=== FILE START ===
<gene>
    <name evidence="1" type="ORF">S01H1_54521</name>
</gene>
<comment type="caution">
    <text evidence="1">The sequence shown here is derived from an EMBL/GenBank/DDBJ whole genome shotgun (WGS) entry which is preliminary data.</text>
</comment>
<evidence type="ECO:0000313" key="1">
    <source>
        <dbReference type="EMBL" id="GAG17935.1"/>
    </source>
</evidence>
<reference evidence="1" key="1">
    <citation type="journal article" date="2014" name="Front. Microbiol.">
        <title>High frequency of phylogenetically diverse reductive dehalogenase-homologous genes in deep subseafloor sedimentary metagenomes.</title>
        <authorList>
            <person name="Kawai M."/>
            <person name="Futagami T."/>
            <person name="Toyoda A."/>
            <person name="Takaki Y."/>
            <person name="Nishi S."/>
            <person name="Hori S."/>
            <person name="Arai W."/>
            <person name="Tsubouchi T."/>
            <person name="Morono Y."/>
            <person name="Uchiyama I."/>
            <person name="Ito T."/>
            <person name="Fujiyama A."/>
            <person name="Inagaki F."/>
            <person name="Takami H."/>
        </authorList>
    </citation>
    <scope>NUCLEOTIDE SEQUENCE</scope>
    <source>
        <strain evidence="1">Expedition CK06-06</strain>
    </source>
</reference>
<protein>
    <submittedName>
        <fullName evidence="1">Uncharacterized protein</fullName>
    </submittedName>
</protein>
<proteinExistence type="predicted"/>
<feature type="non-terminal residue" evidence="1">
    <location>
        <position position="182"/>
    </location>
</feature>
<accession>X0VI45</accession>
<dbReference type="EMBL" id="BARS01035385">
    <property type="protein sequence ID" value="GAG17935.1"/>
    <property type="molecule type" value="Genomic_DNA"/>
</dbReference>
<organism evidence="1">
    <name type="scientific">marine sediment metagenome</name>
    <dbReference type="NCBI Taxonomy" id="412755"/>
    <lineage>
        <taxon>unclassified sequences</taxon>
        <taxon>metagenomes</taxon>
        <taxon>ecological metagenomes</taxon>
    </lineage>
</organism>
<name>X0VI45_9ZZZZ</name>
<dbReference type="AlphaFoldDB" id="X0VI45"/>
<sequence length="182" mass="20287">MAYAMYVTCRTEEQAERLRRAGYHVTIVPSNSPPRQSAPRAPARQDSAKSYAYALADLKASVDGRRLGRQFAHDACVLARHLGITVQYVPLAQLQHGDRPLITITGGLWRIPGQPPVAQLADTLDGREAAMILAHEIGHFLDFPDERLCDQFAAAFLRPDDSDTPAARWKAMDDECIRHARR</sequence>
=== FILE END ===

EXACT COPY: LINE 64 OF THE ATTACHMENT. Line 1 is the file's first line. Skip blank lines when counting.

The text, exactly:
<sequence length="182" mass="20287">MAYAMYVTCRTEEQAERLRRAGYHVTIVPSNSPPRQSAPRAPARQDSAKSYAYALADLKASVDGRRLGRQFAHDACVLARHLGITVQYVPLAQLQHGDRPLITITGGLWRIPGQPPVAQLADTLDGREAAMILAHEIGHFLDFPDERLCDQFAAAFLRPDDSDTPAARWKAMDDECIRHARR</sequence>